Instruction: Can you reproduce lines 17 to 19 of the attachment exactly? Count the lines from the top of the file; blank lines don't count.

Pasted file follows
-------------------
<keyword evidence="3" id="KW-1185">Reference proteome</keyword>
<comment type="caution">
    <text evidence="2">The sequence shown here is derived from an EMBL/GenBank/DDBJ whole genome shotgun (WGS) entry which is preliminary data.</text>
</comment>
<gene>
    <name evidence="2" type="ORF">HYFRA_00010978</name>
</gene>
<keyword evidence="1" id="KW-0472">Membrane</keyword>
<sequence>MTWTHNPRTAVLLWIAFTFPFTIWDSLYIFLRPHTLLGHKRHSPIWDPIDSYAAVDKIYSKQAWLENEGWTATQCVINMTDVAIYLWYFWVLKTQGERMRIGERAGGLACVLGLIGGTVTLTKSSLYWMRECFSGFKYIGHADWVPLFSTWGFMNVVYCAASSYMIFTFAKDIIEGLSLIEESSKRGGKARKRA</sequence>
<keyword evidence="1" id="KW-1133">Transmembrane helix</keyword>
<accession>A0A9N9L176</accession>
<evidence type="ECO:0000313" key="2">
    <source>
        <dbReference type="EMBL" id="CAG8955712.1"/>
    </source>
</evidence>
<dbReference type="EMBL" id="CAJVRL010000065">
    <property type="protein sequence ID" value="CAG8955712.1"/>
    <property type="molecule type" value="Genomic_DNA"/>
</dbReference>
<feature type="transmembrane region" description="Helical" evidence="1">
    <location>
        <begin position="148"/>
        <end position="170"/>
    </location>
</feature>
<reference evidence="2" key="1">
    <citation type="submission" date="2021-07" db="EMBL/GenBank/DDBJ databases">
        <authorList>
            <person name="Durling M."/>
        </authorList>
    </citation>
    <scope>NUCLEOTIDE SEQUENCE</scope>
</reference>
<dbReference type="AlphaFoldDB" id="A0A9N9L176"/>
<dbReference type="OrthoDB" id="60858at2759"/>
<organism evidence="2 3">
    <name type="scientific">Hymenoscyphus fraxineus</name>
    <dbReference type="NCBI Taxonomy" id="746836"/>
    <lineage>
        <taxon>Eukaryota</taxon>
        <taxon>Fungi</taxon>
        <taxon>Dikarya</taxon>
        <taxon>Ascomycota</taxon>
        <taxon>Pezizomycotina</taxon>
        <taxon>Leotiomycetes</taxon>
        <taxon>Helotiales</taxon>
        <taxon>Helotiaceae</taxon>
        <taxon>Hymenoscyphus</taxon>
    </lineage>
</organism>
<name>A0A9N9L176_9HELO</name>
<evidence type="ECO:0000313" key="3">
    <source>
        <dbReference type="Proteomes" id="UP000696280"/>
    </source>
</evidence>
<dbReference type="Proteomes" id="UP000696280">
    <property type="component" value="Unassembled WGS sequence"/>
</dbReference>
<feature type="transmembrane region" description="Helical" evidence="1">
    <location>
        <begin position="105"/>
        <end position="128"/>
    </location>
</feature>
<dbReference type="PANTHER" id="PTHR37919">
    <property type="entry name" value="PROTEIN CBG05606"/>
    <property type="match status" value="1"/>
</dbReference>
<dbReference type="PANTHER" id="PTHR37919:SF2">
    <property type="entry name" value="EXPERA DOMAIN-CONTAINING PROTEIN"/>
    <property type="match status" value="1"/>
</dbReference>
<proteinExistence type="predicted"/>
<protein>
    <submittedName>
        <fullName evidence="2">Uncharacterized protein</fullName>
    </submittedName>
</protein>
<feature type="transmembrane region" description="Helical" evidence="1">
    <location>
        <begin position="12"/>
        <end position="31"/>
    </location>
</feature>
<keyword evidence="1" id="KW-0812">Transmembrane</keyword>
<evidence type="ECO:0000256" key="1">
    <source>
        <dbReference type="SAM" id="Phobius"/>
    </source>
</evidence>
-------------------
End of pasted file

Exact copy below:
<dbReference type="EMBL" id="CAJVRL010000065">
    <property type="protein sequence ID" value="CAG8955712.1"/>
    <property type="molecule type" value="Genomic_DNA"/>